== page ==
Students stranded for months as gov’t could not afford hiring ferries for Niuas

Students and teachers from the Niuas have had no means of travelling to Tongatapu to attend schools for months.

The islanders are short of goods in the shops and petrol because there has been no ferry service to the outer islands since December.

MV ‘Otuanga’ofa in Auckland, NZ. Photo/Kaniva Tonga News

The government has been accused of disregarding the welfare of the people of the two Niuas.

The government’s sole interisland ferry, MV ‘Otuanga’ofa, has been in New Zealand for  maintenance for six months. The Niuas’ -owned MV Kelesi is in Fiji for maintenance and is expected to return to Tonga next week.

The Hu’akavameiliku government cannot afford to hire the ‘Eua ferry or the MV Vaomapa to take over the services.

The Niuas’ MP Vatau Hui told Kaniva News the government could only offer TP$30,000 to hire the‘Eua ferry but the shipping service has declined it. Hon. Hui said the shipping service’s fee was TP$60,000.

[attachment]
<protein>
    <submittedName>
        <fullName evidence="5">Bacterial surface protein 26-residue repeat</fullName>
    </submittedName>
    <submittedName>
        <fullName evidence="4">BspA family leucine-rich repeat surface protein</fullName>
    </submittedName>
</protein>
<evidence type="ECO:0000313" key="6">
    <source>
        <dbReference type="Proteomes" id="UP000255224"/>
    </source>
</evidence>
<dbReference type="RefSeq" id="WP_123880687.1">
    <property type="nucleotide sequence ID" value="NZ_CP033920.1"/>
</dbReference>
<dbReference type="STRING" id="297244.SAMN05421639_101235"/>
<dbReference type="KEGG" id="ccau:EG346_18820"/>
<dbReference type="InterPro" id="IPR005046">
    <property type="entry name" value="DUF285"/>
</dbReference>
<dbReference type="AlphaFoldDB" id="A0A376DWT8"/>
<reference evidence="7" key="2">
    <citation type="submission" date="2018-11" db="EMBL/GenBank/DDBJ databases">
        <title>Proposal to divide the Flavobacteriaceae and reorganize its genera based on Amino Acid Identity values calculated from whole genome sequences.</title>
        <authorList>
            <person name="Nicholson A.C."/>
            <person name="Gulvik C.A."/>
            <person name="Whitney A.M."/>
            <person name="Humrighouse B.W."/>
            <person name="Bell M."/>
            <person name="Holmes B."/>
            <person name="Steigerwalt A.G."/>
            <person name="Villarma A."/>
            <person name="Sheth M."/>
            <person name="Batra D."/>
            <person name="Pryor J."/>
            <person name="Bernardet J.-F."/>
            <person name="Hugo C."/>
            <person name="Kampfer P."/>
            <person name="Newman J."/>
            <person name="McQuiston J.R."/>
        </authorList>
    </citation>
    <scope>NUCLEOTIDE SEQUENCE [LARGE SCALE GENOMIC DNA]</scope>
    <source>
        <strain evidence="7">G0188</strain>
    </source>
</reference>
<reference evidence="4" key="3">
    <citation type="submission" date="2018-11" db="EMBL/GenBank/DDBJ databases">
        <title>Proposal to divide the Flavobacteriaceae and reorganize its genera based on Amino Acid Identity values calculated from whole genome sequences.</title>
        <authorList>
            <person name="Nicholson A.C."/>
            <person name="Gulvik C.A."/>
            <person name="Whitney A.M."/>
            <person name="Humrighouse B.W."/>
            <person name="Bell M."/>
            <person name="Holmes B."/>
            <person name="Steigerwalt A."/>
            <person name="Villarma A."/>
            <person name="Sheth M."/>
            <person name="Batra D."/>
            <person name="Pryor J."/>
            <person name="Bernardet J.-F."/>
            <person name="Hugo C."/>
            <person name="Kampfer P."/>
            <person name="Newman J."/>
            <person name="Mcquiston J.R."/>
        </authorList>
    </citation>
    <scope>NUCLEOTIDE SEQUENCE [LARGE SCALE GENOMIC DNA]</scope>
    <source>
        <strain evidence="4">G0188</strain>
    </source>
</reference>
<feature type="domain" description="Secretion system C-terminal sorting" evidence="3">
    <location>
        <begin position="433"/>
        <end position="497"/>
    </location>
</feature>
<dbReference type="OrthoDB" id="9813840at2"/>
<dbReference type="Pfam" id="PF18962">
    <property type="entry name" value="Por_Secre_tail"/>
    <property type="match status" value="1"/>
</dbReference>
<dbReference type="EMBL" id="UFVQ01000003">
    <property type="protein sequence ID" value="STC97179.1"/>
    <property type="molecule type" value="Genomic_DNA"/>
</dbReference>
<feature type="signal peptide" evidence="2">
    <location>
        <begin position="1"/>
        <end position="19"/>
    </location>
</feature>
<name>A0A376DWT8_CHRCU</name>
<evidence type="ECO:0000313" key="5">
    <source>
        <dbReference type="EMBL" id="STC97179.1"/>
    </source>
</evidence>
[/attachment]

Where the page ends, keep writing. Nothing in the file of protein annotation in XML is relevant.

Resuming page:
He said he also approached the MV Vaomapa’s owners, but its fee was more than $300,000. The government refused to pay that amount.

Prime Minister Hu’akavameiliku has been contacted for comment.

All schools opened on February 6.  

Former MP for the Niuas, Lepolo Taunisila has criticised the government for their lack of actions.

She questioned whether the government still lived by its campaign slogan “Make sure no one is left behind”.

The Minister of Transport announced the ‘Otuanga’ofa was expected to arrive in Tonga on February 14. Kaniva News understands the ferry is still docked at an Auckland wharf this evening.

Complaints over the loss of the ferry services come as Tonga faces a crisis over aviation links.

There have been many flight cancellations and delays due to lack of pilots and aircraft breakdowns.

The Australian government offered to step in and pay for Fiji Airways to take over services run by the government’s controversial Lulutai airline until June.

The two Niuas referred to the islands of Niuafo’ou and Niuatoputapu.

The Niuas are regarded as one of the most isolated islands in the world.

A vessel from Tongatapu arrives at the islands once a month with passengers, goods for the shops, petrol and mail.

Located in the north of the kingdom, they are the furthest islands from the mainland, Tongatapu, where the capital city Nuku’alofa is located.

The two islands are more than 500 km away from Tongatapu. According to the 2021 census they each has a population of less than 700.

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